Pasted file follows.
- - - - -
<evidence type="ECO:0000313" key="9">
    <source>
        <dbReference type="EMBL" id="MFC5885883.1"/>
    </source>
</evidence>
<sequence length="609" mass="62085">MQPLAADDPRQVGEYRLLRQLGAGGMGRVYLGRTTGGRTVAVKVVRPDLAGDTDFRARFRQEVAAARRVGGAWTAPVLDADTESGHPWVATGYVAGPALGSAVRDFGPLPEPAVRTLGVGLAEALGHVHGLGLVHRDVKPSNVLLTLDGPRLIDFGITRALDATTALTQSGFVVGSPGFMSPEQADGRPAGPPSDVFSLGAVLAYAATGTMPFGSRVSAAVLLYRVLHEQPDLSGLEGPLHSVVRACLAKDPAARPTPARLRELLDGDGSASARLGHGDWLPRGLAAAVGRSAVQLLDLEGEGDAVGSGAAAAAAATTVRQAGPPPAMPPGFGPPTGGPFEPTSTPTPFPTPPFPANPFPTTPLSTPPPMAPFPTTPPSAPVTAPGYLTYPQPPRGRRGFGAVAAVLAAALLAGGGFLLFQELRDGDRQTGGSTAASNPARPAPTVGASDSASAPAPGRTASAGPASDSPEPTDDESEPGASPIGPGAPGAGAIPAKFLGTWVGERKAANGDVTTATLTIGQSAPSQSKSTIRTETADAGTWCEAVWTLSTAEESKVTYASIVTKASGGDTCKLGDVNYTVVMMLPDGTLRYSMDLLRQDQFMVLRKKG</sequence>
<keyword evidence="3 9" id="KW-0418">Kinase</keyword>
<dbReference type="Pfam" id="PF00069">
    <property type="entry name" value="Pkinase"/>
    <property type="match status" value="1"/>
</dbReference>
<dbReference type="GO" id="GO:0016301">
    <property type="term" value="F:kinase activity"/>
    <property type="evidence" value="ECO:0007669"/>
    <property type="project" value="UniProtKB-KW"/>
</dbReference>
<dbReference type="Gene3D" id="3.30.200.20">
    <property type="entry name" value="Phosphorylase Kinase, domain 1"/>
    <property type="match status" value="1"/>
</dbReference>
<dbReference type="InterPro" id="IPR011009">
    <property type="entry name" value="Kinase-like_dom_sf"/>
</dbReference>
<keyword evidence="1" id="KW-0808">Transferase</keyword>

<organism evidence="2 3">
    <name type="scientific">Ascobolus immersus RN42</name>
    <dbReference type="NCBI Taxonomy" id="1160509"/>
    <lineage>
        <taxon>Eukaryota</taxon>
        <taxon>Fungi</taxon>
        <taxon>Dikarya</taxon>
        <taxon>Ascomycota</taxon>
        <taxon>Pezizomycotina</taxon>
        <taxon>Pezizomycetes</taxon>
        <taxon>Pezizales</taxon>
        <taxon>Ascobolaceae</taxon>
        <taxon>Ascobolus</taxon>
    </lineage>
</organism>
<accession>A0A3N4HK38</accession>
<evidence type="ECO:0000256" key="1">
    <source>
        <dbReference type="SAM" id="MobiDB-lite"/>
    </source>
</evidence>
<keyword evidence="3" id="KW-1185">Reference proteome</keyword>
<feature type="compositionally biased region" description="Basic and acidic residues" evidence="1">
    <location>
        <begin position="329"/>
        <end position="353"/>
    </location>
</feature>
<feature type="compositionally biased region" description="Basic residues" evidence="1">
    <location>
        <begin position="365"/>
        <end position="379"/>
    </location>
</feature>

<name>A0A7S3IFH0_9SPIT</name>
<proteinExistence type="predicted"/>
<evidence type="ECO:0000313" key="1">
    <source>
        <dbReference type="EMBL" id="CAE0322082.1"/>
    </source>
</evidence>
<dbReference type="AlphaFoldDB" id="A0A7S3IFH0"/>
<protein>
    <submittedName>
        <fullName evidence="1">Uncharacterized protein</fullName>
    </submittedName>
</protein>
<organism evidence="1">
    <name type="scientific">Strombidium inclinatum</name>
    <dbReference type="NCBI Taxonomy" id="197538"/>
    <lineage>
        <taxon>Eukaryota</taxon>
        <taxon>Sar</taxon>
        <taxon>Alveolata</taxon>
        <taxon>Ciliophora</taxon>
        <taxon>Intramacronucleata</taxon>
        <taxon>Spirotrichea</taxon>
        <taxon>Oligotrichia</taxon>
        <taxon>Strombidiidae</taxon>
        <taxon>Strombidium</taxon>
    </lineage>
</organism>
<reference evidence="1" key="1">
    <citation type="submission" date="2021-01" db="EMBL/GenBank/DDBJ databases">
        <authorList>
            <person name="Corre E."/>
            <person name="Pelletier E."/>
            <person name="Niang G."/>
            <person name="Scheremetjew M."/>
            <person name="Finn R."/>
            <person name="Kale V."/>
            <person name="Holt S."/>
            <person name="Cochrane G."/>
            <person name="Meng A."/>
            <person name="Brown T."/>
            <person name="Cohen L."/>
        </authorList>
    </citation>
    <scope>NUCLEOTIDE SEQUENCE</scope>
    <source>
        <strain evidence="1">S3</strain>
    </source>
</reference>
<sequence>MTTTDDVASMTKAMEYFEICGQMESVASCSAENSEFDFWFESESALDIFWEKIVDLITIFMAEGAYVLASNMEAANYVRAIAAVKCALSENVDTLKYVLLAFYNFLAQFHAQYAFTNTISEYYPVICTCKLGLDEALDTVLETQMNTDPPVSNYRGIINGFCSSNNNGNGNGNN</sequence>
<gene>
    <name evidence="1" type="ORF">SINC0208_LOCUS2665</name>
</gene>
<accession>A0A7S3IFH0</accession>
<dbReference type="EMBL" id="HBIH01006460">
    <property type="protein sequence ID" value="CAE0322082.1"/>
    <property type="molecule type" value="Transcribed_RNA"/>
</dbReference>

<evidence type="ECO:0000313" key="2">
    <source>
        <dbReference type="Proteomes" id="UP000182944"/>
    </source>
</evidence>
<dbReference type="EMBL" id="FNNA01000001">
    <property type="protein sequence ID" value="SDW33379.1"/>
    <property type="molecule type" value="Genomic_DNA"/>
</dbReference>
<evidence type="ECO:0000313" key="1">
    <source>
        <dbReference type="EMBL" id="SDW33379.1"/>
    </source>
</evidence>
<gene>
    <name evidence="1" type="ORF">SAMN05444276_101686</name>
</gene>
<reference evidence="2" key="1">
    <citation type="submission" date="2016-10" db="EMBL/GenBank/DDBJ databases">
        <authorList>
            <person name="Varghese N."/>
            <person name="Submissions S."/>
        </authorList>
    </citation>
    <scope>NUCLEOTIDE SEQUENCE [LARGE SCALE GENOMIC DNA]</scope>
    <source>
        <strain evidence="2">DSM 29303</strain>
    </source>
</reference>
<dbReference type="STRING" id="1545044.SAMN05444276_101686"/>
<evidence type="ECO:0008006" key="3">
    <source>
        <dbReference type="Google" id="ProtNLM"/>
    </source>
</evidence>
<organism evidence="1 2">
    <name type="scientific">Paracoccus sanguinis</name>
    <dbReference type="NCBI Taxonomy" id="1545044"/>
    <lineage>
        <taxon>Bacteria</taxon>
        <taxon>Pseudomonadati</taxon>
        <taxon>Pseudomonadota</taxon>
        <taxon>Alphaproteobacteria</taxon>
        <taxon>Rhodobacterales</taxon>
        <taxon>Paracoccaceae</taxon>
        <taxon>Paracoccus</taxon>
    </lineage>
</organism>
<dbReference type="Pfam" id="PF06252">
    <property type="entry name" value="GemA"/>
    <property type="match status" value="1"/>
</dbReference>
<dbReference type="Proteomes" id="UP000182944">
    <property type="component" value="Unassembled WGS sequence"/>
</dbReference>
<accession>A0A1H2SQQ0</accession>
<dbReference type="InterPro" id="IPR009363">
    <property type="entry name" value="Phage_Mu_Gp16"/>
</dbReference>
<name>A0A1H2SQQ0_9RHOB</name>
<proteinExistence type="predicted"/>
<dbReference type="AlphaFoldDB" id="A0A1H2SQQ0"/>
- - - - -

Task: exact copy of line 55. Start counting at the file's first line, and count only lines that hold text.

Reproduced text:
        <begin position="365"/>